Tuesday, July 12, 2011

The Weeds Among the Wheat

Kids’ Worship Service
July 17, 2011
Proper 11 Year A

I.            Welcome!
a.    Gathering – Children find a letter to sit on the gathering carpet. Recognize and welcome visitors (3mins.)
b.    Opening Prayer: “Blessed Be God: Father, Son, and Holy Spirit. And blessed be his kingdom now and forever. Amen”
Children’s Collect for the Day:
“Heavenly Father, we are here to worship and praise you. Open our hearts and minds so that we may hear your words spoken to us through the Bible story today. Give us strength that we may serve you through Jesus Christ our Lord, who lives and reigns with you and the Holy Spirit, one God, for ever and ever. Amen
II.          Bible Lesson: The Parable of the Wheat and the Tares (Weeds)
 (Proper 11, Year A)
a.    Introduction (3mins.):  Last week we heard one of Jesus’ parables. Who remembers what a parable is? Yes, I parable is a story Jesus used to help us understand what God’s Kingdom is like and to teach us about how we should live our life here on earth. Today we’re going to look at another parable Jesus told.
b.    Bible Story: Let us light the candles as we do in church when we read God’s word. (Read aloud from the Children’s Lectionary found on the children’s alter in Kids’ Worship room. You will also find the Gospel reading below.) (Matthew 13: 24-30)
Jesus told them another parable: “The kingdom of heaven is like a man who sowed good seed in his field. But while everyone was sleeping, his enemy came and sowed weeds among the wheat, and went away. When the wheat sprouted and formed heads, then the weeds also appeared. The owner’s servants came to him and said, ‘Sir, didn’t you sow good seed in your field? Where then did the weeds come from?’ He replied, ‘An enemy did this.’ The servants asked him, ‘Do you want us to go and pull them up?’ ‘No,’ he answered, ‘because while you are pulling the weeds, you may uproot the wheat with them. Let both grow together until the harvest. At that time I will tell the harvesters: First collect the weeds and tie them in bundles to be burned; then gather the wheat and bring it into my barn.’ ”

c.    Lesson:  Jesus said the kingdom of heaven is like a man who sowed wheat in his field. Wheat is a good plant; it’s what flour is made of. We use flour to bake bread, cookies, cakes and all sorts of good-tasting things. But when this farmer’s wheat sprouted, there were bunches of weeds mixed in with it. I brought a good plant with me today. This is a [state name of plant]. But I also brought a weed. It’s not good for weeds to grow with the plants. They use up the water and nutrients in the soil so the plants can’t get as much. The weeds might even get taller than the plants and get more of the sunshine. And they make the space crowded, so the good plants don’t have enough room to grow. You may have seen your mom or your grandpa or someone else pulling weeds out of a garden or flowerbed to try to get rid of them. As soon as the man in the story saw the weeds, he said, “An enemy has done this!” And sure enough, that’s what Jesus said. An enemy had come creeping in during the night while everyone else was asleep and had planted the weeds in with the good wheat. The farmer’s servants asked, “Do you want us to pull up the weeds?” But he said, “No.” The word for weeds in this parable, “tares,” describes a particular kind of weed that looks a lot like wheat. Sometimes you really can’t tell the difference between weeds and good plants. Other times you can, but it’s still easy to pull the good plants up by mistake when pulling weeds. The weeds may have roots that have tangled themselves with the roots of the plants underground. So if you yank a weed out of the dirt, you may pull out a good plant by mistake. That’s what the man was afraid would happen if they tried to pull the weeds. He said, “Let them grow together until the harvest. Then we’ll separate them and burn up the weeds. ”Now remember, Jesus used this story to teach us about the kingdom of God. So what was he telling us?  One thing Jesus is telling us is that good & bad exist together in the world — even in the same people. We can’t look at people like we do plants, and say, “Oh, this is a good one and that’s a bad one.” Actually, we may do that sometimes, though we shouldn’t. But God sees both the good and the bad in all of us. Jesus also told us that God’s kingdom lives and grows even though there are bad things all around it. We remember, though, that God is always in control. And God promises He will deal with that bad that is all around someday. We don’t have to worry about it because at the end of time He will make everything right. We may not understand how He’s going to do this, but we can trust that He will.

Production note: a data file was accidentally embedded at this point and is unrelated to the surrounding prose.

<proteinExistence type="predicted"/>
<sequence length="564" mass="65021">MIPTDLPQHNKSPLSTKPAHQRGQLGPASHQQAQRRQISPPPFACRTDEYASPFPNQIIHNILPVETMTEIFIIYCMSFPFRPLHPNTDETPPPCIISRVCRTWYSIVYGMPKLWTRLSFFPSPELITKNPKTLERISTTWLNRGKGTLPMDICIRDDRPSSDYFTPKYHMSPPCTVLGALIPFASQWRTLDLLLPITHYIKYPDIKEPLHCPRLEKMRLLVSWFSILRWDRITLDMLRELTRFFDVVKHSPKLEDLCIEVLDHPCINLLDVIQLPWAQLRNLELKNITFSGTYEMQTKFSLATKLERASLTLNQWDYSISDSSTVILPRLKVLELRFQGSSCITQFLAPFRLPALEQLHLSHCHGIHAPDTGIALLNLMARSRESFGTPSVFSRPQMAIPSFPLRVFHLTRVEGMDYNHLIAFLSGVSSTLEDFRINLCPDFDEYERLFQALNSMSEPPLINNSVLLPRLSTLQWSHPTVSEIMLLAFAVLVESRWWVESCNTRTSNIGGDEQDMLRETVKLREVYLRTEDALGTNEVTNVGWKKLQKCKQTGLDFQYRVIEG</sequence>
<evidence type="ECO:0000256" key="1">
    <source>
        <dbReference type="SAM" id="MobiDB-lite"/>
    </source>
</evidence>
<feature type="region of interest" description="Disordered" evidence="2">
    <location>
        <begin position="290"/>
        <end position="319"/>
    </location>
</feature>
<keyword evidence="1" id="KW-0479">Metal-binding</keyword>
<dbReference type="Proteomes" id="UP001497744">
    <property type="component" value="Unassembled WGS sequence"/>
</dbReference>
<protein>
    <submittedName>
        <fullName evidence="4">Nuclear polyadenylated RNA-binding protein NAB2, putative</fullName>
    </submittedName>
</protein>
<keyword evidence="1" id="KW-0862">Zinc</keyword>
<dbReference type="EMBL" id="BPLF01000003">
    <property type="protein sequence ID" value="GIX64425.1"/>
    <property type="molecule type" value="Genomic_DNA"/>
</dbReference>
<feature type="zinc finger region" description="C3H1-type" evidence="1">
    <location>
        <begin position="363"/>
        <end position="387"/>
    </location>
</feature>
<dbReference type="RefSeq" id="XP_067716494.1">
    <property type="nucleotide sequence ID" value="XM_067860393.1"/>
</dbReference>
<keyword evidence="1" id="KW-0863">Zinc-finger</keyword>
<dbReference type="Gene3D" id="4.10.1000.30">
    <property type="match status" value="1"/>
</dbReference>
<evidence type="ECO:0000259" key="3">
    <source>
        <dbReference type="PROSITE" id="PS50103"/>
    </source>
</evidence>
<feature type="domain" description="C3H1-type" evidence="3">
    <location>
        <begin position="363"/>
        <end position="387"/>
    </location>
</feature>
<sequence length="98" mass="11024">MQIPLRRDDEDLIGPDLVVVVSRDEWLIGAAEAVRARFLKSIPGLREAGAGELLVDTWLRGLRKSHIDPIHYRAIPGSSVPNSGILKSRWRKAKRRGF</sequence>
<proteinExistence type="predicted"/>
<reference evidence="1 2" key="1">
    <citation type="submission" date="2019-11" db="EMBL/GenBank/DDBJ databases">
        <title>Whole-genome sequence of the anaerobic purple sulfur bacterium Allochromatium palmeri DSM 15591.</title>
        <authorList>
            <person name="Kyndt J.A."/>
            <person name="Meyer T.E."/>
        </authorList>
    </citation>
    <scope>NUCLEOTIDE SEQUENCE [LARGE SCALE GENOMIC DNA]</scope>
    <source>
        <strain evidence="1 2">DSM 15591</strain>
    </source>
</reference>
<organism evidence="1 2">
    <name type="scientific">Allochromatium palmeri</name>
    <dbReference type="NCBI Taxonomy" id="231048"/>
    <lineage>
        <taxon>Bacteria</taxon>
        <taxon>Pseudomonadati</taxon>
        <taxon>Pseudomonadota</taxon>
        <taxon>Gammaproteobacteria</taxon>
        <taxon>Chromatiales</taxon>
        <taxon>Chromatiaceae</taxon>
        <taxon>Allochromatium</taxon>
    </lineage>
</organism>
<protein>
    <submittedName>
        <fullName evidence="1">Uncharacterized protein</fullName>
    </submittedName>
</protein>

d.    Let’s pray. Thank you God for the parable of the wheat and tares. Help us to hear your word so that we may be come strong like the wheat in the field. Help us to also remember that even though there may be bad in the world around us, that you are in control and will remove the weeds. Amen.
III.       Response Activity
Introduction of Craft or Activity: “Today boys and girls, we are going to celebrate the good in God’s Kingdom and God’s love for each of us. Remember that I told you that the good plant, wheat, is what we make all sorts of yummy things like bread and even cookies. Each of you will receive a cookie if you would like it to celebrate God’s goodness, the good in the world, and God’s love for us. (Call each child who is sitting quietly to choose a seat to have a cookie.)
IV.         Closing Prayer and Benediction (2mins.)
a.    “Our Father” Say the Our Father aloud and ask children to join in if they know the prayer.
b.    Benediction: “Let us go in peace to love and serve the Lord. (all together) Thanks be to God.”
V.            Return to Church services: Children line up behind the acolyte and follow silently to return to church.

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